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XXVIII.

VIR MALUS ALIENO DAMNO
suam rem facit.[1]

NE cum viro unquam carpito viam improbo. Nec te mali
viri societas delectet. Mala mens, malus animus. Dolosum
& malae mentis virum nemo sine noxa aut ignominia evadit.
Multi simulatione virtutis efficatis laedunt, qum si improbi
agnoscerentur ab omnibus. Ab his cavetur sedul, ab illis sine
probro & periculo difficile est sese extricare. Simplicitate fu-
cata nihil est pestilentius. Ut hamo inescato pisces, viscatis
virgultis aviculae, sic imprudentes dolosi hominis impostura
capiuntur. Nulla vitae pernicies maior inveniri potest, qum
cm in malitia inest simulatio. Propterea vir prudens exactum
semper adferet iudicium, dum se in alienam societatem cupit
inserere. discernat prudenter dignos ab indignis. Modium
salis cum amico comedes, antequam illi tua arcana commit-
tas. Nimia credulitas, locum dat imposturae. Ne nimium fide,
inquit Italus, si decipi nolis. Occasio furem facit. Qui malus
est, statim abutetur viri boni candore & credulitate[2]; & ex il-
lius damno non verebitur suam rem facere. Fronti nulla fides
in plurimis. Nullae sunt periculosiores insidiae, qum quae la-
tent, sub simulatione officii. Ita se quisque in omni vita
gerat, ut prudenter simplex, & simplici-
ter prudens sit & habea-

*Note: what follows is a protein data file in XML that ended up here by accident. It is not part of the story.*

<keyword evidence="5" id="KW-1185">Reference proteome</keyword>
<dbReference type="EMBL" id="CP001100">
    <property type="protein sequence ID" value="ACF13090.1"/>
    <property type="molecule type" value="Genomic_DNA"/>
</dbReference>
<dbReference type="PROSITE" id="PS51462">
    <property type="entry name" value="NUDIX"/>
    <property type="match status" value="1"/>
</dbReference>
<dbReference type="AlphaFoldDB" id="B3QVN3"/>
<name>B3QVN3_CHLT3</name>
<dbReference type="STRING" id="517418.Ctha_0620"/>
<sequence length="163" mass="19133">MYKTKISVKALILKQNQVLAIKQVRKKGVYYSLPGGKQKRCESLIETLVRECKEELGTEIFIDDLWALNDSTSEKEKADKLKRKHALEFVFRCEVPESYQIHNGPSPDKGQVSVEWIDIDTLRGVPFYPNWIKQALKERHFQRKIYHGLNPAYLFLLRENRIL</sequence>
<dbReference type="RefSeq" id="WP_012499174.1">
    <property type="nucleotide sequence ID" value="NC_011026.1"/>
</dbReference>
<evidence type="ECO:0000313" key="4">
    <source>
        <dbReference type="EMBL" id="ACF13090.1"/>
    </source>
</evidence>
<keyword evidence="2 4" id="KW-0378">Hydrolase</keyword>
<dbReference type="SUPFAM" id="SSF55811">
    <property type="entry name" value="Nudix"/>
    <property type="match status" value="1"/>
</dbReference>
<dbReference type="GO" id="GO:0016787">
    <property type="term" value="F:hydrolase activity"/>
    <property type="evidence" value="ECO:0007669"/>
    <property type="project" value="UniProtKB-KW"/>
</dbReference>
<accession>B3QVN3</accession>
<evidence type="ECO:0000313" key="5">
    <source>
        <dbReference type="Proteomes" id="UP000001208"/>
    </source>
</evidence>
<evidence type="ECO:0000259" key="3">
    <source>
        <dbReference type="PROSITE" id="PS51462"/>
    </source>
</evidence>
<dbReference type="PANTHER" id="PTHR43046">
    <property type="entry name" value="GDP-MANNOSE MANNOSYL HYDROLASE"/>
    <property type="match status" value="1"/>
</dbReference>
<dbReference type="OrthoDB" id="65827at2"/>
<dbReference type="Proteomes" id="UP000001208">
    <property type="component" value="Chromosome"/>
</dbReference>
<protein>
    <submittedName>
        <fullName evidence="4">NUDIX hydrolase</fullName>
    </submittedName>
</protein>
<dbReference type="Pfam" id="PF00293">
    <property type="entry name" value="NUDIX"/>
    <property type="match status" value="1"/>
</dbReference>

tur.

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XXVIII.

Ioanni Lasicio Polono, I.C.[3]

VIR MALUS ALIENO DAMNO SUAM REM FACIT.

A wicked man pursues his own end to the detriment of others

STertentis catuli tacito pede captat ab igne.
Quas videt assari simia castaneas.
Ingenio est simili quisquis sibi consulit, atque
Ex damno alterius propria lucra facit.

The monkey takes the chestnuts which he sees to be roasted from the fire with the silent (i.e. = unaware) foot of the snoring puppy. He is of a similar mind who having taken thought draws his own profit from the injury of another.

Notes:

1. This emblem is based on Sambucus, ‘Non dolo, sed virtute’ (Not by deceit, but virtue), [FSAb077].

2. Corrected from the Errata.

3. Jan Laski (Lasicius or Lasikius), a poet and lawyer. A member of the prominent Polish noble family that included Jan Laski, the Chancellor of Poland and Archbishop of Gniezno (d. 1531), and Jan Laski, one of the most prominent leaders of the Protestant movement, both in Poland and in Europe, notably in England in the reigns of Edward VI and Mary Tudor (d. 1560).



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